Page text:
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The key to Sergio Romo's success

Sergio Romo has been sensational so far in the World Series for the San Francisco Giants. Scott Boehm/Getty Images

DETROIT -- Sergio Romo will probably throw the last pitch of the 2012 World Series if the Giants win tonight, and it will probably be his slider, which is one of the best in the game, and a pitch that he learned out of desperation.

Romo played at Colorado Mesa University in Grand Junction, Colo., and what he found when he got there was that the breaking ball that he threw at the time didn't really break properly at that elevation (almost 4,600 feet).

So he altered his grip, embracing some advice: Instead of holding the ball the way most pitchers do when they throw a slider, he held it as if he were going to throw a two-seam fastball, and with the seams of the baseball serving as anchors for his fingers, he cocked his wrist and spun the ball.

"I could tell the difference right away," he said, remembering how the pitch broke properly immediately, in spite of the elevation.

Through the years, he has learned more about the pitch, about changing speeds with it and altering the angle, and with all of the variations, it's worked for him. Romo has now retired all six hitters he has faced in this World Series. In 9 2/3 innings this postseason, he's allowed only four hits, a walk and one run, and generated a whole lot of weak swings and popups. Incredibly, Romo has generated 20 outs in the air in this postseason (zero ground balls), with six strikeouts, and he and Tim Lincecum have dominated in this World Series.

Romo and the Giants are one win away from the title, writes Henry Schulman. With these Giants, there is no torture, writes John Shea.

World Series notes

Ryan Vogelsong became the second pitcher to begin his career with four straight postseason starts of five innings or more, allowing one run or fewer. The other was Hall of Famer Christy Mathewson.

From ESPN Stats and Info, how Vogelsong beat the Tigers in Game 3:

A. Vogelsong worked his fastball on the inner third of the plate to righties, throwing 16 of 34 heaters there. The Tigers righties went 1-for-5 in at-bats ending with a fastball inside.

B. Vogelsong attacked lefties away with his fastball with 18 of 26 pitches. Eleven of the 18 pitches went for strikes, as Tigers lefties went 0-for-4 with three strikeouts against the heater.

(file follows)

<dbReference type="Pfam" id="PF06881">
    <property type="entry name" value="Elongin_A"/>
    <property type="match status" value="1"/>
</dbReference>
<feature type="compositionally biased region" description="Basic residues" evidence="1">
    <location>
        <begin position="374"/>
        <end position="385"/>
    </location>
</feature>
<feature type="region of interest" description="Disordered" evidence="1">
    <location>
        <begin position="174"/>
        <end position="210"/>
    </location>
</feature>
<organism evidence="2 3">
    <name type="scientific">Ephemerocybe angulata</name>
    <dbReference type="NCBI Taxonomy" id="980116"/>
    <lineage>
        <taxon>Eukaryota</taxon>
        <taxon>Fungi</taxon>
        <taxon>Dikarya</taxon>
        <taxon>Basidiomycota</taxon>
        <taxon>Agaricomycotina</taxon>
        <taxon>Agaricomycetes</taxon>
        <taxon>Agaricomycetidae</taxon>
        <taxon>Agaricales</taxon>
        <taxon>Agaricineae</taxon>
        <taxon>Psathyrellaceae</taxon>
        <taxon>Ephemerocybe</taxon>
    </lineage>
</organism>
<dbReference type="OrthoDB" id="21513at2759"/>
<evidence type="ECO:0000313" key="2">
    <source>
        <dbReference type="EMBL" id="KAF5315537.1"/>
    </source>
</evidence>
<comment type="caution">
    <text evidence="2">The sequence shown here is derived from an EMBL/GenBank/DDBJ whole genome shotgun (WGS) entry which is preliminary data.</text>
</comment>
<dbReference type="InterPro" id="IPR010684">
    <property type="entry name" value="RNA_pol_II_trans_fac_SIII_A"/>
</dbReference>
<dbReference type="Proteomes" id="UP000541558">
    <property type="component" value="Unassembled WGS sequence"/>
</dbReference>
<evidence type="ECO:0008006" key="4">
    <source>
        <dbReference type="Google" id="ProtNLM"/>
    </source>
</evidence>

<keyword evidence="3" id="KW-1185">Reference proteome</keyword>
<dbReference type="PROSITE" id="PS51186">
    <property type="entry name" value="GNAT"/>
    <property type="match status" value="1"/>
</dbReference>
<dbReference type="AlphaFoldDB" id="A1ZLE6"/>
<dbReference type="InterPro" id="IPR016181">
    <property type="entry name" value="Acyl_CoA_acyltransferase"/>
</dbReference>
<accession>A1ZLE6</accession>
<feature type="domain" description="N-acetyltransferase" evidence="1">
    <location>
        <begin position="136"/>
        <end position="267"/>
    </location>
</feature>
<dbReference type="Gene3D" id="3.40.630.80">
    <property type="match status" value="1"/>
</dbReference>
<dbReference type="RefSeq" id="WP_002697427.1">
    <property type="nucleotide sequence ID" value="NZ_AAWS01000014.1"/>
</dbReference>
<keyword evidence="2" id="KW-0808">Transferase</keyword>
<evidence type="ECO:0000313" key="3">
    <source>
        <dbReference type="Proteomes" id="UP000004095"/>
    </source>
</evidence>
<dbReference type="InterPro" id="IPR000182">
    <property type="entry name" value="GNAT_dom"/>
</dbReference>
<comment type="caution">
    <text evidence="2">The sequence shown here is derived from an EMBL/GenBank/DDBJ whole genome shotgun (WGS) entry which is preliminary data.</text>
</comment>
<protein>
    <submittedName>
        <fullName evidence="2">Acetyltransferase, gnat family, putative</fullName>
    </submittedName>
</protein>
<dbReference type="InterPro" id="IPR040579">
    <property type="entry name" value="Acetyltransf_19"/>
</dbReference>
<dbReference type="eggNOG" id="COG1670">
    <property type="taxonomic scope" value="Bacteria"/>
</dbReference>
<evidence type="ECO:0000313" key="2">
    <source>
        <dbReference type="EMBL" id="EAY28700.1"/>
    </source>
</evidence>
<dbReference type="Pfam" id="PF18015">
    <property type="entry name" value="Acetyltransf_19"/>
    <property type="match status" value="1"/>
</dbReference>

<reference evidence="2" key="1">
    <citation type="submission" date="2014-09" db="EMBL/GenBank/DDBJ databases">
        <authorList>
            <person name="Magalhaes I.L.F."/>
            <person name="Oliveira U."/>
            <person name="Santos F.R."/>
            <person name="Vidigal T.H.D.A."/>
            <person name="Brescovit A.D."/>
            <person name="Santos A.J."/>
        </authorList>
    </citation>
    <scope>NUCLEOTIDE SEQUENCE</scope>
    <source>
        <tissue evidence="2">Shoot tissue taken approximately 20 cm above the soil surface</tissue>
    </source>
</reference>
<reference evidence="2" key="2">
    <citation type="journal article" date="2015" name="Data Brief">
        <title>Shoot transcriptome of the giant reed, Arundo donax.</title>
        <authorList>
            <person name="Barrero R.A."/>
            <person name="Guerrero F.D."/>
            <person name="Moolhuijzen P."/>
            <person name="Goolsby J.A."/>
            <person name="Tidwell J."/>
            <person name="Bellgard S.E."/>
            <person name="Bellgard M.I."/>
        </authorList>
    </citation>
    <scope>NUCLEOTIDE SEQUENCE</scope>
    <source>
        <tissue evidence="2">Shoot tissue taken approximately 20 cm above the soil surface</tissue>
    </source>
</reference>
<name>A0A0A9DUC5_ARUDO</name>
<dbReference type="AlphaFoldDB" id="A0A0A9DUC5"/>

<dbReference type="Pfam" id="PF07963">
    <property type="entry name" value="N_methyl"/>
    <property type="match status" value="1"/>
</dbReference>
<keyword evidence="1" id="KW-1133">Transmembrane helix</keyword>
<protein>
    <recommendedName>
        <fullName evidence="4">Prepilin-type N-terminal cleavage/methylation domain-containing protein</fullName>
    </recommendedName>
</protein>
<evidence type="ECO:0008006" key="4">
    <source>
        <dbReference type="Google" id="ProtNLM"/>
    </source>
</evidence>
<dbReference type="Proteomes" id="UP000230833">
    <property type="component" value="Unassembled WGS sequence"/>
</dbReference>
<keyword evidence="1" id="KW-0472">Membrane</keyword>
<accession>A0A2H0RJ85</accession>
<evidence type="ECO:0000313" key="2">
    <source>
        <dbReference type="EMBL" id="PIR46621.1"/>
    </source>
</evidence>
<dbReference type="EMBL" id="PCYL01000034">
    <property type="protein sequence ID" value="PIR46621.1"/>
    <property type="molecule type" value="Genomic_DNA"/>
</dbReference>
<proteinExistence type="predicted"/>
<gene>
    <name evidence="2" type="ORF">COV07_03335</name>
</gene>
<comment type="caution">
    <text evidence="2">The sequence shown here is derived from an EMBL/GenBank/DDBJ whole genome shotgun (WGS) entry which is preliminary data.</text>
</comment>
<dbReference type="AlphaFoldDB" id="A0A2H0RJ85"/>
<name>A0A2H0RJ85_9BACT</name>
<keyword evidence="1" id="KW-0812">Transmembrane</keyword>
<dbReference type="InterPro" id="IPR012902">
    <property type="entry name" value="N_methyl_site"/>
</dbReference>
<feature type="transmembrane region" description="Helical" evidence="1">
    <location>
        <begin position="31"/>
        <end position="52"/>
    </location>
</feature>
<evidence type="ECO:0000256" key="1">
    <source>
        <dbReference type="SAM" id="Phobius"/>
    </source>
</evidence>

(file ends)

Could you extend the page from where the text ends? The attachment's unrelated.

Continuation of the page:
C. The Tigers were 0-for-4 with RISP, including two double plays. Opponents are 2-for-17 with three strikeouts against Vogelsong this postseason with RISP (.118 BA, .217 in regular season).

From ESPN Stats and Info, on Lincecum's performance:

A. He threw seven two-strike pitches (four fastballs, three changeups). Lincecum threw all three changeups to lefties, leading to strikeouts.

B. Three of the four outs Lincecum got against righties were on the inner half of the plate. Tigers righties are 0-for-7 against Lincecum in the series in at-bats ending with a pitch on the inner half.

C. His average fastball velocity was 92 mph, his highest as a reliever in the playoffs. Lincecum has not thrown a fastball slower than 90 mph in the World Series.

The Freak show worked again, writes John Harper.

Prince Fielder has looked incredibly anxious at the plate, seeing a total of 30 pitches in 11 plate appearances, and the Giants are following the blueprint established by the Athletics and Yankees in the first two rounds in dealing with Miguel Cabrera, pounding him inside with pitches. So far in this series, the duo is 3-for-19 with one RBI (the same number of RBIs for Barry Zito in this World Series).

Fielder managed to have a smile and a sense of humor after Game 3. He was asked if somebody on the Tigers needed to say something, to make a speech, and Fielder -- who has been in major league clubhouses his whole life and is well-schooled on the need to keep an even keel, emotionally -- smiled. "All that talk stuff is for 'Hoosiers,'" he said. "This is reality."

The Tigers' reality is pretty dark right now: They are down three games to none and no team in history has ever come back from that deficit in the World Series.

Fielder and Cabrera are getting shackled, writes Tom Haudricourt.

Bad luck isn't to blame for the Tigers' demise, writes Drew Sharp.

The only way to describe the Tigers' offense is frigid.

The Tigers couldn't deliver, writes Tom Gage.